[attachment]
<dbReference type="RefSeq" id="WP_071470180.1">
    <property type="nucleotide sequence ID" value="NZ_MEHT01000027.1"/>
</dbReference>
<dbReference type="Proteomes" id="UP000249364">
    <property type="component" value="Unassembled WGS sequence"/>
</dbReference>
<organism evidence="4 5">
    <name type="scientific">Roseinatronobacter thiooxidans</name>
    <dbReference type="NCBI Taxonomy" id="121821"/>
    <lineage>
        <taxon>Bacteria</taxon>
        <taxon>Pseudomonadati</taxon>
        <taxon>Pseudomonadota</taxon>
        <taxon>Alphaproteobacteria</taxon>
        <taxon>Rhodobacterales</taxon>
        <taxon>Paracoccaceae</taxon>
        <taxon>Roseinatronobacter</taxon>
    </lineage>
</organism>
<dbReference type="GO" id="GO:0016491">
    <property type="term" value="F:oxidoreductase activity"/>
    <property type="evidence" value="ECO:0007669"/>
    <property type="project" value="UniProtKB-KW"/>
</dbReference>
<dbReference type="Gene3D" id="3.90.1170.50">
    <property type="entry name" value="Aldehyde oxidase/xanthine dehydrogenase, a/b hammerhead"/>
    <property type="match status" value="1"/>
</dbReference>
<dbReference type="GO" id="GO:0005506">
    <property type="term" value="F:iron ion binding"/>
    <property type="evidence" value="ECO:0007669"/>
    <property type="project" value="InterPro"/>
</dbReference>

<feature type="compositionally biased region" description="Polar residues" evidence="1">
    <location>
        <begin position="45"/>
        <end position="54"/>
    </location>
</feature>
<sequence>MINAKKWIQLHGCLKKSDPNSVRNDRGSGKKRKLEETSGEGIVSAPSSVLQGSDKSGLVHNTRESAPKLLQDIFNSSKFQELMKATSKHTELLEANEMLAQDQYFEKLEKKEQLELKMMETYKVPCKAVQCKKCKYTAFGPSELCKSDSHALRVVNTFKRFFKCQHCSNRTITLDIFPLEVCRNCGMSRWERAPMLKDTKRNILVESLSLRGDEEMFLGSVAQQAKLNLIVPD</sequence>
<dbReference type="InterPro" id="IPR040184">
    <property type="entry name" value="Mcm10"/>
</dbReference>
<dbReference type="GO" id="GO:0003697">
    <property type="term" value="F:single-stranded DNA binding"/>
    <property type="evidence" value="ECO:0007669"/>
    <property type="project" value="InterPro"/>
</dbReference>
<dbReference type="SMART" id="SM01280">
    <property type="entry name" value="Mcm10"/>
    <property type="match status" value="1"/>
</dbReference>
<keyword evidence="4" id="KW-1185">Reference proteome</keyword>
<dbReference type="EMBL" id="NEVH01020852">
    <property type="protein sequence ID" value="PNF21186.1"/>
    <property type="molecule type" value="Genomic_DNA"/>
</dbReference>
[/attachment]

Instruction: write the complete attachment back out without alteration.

<dbReference type="RefSeq" id="WP_071470180.1">
    <property type="nucleotide sequence ID" value="NZ_MEHT01000027.1"/>
</dbReference>
<dbReference type="Proteomes" id="UP000249364">
    <property type="component" value="Unassembled WGS sequence"/>
</dbReference>
<organism evidence="4 5">
    <name type="scientific">Roseinatronobacter thiooxidans</name>
    <dbReference type="NCBI Taxonomy" id="121821"/>
    <lineage>
        <taxon>Bacteria</taxon>
        <taxon>Pseudomonadati</taxon>
        <taxon>Pseudomonadota</taxon>
        <taxon>Alphaproteobacteria</taxon>
        <taxon>Rhodobacterales</taxon>
        <taxon>Paracoccaceae</taxon>
        <taxon>Roseinatronobacter</taxon>
    </lineage>
</organism>
<dbReference type="GO" id="GO:0016491">
    <property type="term" value="F:oxidoreductase activity"/>
    <property type="evidence" value="ECO:0007669"/>
    <property type="project" value="UniProtKB-KW"/>
</dbReference>
<dbReference type="Gene3D" id="3.90.1170.50">
    <property type="entry name" value="Aldehyde oxidase/xanthine dehydrogenase, a/b hammerhead"/>
    <property type="match status" value="1"/>
</dbReference>
<dbReference type="GO" id="GO:0005506">
    <property type="term" value="F:iron ion binding"/>
    <property type="evidence" value="ECO:0007669"/>
    <property type="project" value="InterPro"/>
</dbReference>

<feature type="compositionally biased region" description="Polar residues" evidence="1">
    <location>
        <begin position="45"/>
        <end position="54"/>
    </location>
</feature>
<sequence>MINAKKWIQLHGCLKKSDPNSVRNDRGSGKKRKLEETSGEGIVSAPSSVLQGSDKSGLVHNTRESAPKLLQDIFNSSKFQELMKATSKHTELLEANEMLAQDQYFEKLEKKEQLELKMMETYKVPCKAVQCKKCKYTAFGPSELCKSDSHALRVVNTFKRFFKCQHCSNRTITLDIFPLEVCRNCGMSRWERAPMLKDTKRNILVESLSLRGDEEMFLGSVAQQAKLNLIVPD</sequence>
<dbReference type="InterPro" id="IPR040184">
    <property type="entry name" value="Mcm10"/>
</dbReference>
<dbReference type="GO" id="GO:0003697">
    <property type="term" value="F:single-stranded DNA binding"/>
    <property type="evidence" value="ECO:0007669"/>
    <property type="project" value="InterPro"/>
</dbReference>
<dbReference type="SMART" id="SM01280">
    <property type="entry name" value="Mcm10"/>
    <property type="match status" value="1"/>
</dbReference>
<keyword evidence="4" id="KW-1185">Reference proteome</keyword>
<dbReference type="EMBL" id="NEVH01020852">
    <property type="protein sequence ID" value="PNF21186.1"/>
    <property type="molecule type" value="Genomic_DNA"/>
</dbReference>